𝑻𝒉𝒆 𝑨𝒓𝒕 𝑰𝒔 𝑻𝒉𝒆 𝑻𝒉𝒊𝒏𝒈 𝒀𝒐𝒖 𝑪𝒂𝒏𝒏𝒐𝒕 𝑺𝒆𝒆
Neural glitching feat. Mario Klingemann
Maybe we’re getting used to it.
The more synthetic images we see, the more familiar they become.
We get used to the weirdness.
The hand of AI, its abstraction, its style. The more we understand how to read these images.
“The generation that grew up with computer games are much more into images that have more entropy, are noisier, crazier…there's a visual evolution.”
But we’re still used to seeing something. An object for our attention.
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Mario Klingemann disrupts the idea that we can hold onto a visual.
His work is always partly handed to the control of a machine, he’s fascinated by the idea of images that push the limits while still remaining familiar. Influenced by the artist, but from… a distance.
It’s a fun collaboration.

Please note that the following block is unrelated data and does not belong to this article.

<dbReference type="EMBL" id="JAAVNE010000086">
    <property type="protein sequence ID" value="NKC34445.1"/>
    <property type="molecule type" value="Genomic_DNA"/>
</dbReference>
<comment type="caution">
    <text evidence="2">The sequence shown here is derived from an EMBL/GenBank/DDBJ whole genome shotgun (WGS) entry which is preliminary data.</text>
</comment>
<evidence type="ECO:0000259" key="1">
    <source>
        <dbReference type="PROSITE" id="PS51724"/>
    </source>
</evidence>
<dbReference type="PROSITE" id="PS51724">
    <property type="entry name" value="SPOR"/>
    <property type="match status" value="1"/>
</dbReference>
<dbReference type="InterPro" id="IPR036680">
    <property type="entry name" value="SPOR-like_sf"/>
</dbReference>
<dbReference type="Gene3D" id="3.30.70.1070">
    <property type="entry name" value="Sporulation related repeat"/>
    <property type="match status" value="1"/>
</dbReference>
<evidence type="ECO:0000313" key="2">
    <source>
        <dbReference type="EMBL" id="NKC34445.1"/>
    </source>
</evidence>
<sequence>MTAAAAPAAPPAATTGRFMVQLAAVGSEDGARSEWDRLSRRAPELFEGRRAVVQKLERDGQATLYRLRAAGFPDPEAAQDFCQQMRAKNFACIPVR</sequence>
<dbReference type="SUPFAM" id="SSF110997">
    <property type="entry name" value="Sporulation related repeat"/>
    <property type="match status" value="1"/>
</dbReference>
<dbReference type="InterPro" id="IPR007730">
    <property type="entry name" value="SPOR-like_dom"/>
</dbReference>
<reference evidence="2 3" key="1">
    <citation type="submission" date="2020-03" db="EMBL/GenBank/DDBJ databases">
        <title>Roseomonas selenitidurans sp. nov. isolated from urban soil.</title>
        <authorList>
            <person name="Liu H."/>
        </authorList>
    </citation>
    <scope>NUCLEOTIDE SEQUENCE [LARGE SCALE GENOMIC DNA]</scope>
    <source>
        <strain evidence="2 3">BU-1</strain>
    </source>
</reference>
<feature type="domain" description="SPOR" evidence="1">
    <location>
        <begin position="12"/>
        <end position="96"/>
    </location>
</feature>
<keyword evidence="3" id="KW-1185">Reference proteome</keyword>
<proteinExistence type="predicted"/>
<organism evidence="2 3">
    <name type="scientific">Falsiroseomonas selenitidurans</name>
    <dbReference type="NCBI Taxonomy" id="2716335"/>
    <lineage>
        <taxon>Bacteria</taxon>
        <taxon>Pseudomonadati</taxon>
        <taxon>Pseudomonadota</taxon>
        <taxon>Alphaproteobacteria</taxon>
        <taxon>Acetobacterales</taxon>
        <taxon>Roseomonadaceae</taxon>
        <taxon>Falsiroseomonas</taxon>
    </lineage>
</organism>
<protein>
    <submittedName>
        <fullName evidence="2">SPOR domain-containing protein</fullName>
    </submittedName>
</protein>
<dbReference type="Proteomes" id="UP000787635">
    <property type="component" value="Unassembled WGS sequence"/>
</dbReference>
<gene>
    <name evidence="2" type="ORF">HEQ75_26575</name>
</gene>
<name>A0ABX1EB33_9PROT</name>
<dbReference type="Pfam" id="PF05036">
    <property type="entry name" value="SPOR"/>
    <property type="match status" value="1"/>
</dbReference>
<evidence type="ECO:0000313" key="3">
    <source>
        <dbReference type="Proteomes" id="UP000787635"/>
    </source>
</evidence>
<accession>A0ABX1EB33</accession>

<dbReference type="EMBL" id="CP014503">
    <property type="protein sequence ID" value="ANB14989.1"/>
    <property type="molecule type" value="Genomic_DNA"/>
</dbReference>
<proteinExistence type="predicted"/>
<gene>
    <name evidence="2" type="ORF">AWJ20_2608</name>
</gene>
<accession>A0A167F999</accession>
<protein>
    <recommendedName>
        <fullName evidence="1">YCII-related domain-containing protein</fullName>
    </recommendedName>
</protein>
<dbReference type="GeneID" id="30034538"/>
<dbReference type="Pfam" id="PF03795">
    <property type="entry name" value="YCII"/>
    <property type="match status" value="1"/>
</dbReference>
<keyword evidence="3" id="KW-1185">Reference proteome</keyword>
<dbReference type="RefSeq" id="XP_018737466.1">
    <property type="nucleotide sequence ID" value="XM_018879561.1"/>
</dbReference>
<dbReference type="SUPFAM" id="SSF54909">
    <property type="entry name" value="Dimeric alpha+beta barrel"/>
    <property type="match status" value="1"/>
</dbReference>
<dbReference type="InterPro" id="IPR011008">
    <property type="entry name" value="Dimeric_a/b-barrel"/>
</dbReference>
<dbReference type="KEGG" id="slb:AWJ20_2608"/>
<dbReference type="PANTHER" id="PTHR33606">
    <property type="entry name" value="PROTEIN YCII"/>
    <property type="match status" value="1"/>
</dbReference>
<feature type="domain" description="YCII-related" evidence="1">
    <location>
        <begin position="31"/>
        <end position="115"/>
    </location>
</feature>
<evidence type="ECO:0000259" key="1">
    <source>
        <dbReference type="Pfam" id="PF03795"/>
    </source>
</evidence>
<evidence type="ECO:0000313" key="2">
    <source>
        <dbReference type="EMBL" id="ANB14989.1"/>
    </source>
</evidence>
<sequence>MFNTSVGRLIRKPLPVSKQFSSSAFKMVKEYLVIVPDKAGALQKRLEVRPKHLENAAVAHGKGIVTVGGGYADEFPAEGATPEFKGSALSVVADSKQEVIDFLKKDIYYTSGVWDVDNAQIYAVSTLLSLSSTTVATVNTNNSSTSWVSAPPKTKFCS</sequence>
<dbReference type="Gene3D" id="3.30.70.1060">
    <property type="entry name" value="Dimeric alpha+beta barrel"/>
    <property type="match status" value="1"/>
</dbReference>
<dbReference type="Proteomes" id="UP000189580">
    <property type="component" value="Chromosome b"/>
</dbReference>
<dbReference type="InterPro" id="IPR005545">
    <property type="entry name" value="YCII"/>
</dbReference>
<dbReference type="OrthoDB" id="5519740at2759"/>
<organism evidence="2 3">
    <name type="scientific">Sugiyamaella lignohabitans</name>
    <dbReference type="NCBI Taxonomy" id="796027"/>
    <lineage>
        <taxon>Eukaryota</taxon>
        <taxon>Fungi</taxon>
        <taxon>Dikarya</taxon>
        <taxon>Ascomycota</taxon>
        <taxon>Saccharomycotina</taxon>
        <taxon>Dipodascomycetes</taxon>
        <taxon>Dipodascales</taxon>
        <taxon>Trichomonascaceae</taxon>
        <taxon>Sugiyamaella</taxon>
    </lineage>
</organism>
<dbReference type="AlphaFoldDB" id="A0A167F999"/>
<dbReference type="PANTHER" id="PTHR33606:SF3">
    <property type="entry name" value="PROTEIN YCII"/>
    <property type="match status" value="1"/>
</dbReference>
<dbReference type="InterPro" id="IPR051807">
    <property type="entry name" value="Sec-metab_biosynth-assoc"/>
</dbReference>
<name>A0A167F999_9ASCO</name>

In Neural Glitch, he deliberately fucked with the training data, removing pieces at random to distort the outputs in unpredictable ways. The machine tries, and fails, to create perfection. What we get instead is phantasmagoria, abstraction.
Botto was a fully autonomous synthetic artist, “parented” by Klingemann, long lines of code that have had a wildly lucrative career.
The Butcher’s Son used Klingemann’s methods to turn stick figures into paintings, pushing the limits of machine creativity.
But the most compelling to me is Memories of Passersby I.
These portraits exist on a wall, but never for very long. The images are part of an endless stream of generation, drawing from a data set of classical paintings, all tuned to Klingemann’s taste. The neverending transitions creates the sense of vague memory, of faces half-seen, half-remembered. Figures appearing from a dream.
When the piece was sold, it was the first time an AI work had been auctioned in Europe. But what was bought, really? Not a portrait — because there isn’t one. The art is the algorithm that creates the images.
What Klingemann had made was a curated dream. A space of endless people imagined by a machine, presented to us, temporarily, as real.
Because the output is always changing, only the intention remains fixed. The code. The process.
The faces aren’t the point, it’s not what the art is. The art is the algorithm.
The art is the thing you cannot see.
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